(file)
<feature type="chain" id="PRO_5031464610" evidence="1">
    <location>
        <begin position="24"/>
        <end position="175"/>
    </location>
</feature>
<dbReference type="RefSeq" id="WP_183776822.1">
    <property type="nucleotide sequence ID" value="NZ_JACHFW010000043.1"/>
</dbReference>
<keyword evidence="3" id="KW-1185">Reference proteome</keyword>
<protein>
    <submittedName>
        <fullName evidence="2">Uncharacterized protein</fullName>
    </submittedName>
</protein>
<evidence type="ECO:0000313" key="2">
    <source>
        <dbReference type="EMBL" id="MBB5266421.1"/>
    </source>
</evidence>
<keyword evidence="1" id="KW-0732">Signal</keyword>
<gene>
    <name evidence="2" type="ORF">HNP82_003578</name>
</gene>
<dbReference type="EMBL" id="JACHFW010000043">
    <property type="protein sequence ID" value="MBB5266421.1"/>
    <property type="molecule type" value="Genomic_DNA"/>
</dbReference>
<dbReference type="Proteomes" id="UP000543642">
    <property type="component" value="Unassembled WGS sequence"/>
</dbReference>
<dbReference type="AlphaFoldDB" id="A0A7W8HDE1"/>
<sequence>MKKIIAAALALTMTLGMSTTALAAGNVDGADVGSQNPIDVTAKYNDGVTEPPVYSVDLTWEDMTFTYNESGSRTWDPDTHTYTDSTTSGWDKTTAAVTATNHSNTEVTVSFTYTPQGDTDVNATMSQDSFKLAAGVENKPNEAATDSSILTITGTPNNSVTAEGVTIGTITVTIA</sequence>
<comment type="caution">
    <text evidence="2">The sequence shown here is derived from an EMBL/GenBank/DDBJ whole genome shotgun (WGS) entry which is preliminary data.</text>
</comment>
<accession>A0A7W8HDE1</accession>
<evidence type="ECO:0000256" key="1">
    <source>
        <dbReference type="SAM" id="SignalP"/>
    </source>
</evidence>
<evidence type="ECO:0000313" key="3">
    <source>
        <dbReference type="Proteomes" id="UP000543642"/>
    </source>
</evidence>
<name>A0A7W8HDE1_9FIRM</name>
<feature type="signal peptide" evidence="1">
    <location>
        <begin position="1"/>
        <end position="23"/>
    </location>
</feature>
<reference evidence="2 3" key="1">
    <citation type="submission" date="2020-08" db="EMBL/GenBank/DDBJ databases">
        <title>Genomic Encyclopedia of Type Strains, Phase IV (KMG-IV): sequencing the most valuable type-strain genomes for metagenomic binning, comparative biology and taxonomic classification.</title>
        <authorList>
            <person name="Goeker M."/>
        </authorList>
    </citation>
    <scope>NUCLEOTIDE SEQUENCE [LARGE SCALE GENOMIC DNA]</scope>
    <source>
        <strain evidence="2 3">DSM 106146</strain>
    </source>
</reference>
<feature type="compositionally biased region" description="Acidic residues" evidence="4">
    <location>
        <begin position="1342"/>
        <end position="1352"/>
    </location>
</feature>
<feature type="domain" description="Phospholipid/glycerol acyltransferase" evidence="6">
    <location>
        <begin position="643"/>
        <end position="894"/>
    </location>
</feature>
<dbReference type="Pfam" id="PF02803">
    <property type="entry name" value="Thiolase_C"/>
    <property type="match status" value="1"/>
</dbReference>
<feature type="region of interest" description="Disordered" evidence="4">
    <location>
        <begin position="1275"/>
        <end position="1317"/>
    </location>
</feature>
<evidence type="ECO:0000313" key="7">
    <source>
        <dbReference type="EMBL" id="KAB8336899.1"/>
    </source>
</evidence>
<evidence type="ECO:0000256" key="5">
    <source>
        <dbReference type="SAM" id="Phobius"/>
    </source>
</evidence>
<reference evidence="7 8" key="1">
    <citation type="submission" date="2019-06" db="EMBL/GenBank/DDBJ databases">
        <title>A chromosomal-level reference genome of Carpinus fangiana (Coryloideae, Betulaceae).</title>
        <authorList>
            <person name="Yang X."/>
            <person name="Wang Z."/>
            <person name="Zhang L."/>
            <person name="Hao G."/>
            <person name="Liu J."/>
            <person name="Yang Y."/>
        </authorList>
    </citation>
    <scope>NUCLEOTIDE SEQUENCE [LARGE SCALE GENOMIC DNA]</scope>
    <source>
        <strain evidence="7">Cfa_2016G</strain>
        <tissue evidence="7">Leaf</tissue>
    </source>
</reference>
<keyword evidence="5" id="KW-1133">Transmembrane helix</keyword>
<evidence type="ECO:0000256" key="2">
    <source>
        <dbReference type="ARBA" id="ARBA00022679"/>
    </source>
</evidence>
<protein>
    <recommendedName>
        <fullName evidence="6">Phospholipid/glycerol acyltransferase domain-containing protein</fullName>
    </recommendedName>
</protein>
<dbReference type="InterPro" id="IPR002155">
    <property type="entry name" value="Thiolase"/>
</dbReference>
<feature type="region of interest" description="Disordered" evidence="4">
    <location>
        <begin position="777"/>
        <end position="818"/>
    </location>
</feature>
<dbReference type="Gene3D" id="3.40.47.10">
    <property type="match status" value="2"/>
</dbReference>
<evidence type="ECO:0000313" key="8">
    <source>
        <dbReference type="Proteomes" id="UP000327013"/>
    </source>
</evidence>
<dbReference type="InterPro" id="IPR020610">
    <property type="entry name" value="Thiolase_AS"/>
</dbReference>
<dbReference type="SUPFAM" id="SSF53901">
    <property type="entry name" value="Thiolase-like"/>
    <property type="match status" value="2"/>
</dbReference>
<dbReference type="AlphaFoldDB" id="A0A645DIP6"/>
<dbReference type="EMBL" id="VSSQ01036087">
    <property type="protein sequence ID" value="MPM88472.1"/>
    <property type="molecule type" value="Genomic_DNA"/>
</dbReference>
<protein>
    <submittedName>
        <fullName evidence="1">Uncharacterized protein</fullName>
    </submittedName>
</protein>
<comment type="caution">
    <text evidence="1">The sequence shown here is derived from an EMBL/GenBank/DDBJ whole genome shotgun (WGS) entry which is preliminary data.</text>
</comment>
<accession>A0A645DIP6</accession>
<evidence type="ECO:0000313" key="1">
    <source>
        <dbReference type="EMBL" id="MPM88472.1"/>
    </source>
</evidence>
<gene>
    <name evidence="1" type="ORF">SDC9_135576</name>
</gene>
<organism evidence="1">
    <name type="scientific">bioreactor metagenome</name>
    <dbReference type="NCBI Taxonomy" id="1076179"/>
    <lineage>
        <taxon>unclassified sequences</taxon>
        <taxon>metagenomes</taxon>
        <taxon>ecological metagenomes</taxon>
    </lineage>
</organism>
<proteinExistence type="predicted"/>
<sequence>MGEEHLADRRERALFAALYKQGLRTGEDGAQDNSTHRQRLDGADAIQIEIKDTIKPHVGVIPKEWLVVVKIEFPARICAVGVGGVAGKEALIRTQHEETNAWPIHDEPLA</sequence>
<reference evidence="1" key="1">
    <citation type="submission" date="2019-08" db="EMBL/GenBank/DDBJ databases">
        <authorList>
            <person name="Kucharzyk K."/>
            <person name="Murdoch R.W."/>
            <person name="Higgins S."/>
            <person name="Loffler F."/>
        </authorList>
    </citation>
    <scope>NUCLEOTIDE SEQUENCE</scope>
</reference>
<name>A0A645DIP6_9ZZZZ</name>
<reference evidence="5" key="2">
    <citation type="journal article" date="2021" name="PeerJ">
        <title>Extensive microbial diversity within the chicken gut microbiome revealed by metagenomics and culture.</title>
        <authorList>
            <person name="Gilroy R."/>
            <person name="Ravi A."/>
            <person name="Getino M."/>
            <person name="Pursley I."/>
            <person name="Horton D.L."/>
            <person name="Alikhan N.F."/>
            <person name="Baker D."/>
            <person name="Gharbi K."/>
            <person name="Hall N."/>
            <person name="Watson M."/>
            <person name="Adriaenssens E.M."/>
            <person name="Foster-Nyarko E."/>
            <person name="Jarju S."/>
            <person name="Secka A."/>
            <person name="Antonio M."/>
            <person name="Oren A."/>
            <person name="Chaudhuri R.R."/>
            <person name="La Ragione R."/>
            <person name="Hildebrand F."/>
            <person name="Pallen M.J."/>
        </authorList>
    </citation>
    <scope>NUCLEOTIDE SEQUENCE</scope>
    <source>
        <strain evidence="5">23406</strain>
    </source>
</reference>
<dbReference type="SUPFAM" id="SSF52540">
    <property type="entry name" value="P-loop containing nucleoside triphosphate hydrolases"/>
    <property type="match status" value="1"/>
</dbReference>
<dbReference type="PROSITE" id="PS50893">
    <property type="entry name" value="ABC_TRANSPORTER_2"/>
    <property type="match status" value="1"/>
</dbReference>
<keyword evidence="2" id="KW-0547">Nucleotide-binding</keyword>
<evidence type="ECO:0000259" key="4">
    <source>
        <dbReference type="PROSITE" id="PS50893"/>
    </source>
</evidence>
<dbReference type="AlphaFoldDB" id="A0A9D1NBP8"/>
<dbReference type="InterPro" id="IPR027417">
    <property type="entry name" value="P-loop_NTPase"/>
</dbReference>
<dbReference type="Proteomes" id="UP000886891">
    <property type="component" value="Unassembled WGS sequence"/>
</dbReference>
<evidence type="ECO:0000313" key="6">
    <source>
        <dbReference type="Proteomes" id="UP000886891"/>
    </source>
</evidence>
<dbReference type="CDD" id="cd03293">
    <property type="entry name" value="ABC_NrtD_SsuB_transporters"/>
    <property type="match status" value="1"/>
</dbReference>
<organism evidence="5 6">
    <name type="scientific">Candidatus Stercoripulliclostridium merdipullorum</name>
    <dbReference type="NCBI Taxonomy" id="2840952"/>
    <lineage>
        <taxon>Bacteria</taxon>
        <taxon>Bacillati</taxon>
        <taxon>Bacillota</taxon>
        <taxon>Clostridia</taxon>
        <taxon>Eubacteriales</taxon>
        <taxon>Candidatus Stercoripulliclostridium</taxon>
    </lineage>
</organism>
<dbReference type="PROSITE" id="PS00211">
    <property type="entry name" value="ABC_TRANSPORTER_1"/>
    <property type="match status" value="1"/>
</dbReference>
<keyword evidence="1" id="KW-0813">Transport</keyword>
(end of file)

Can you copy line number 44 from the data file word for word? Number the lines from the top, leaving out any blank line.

    <source>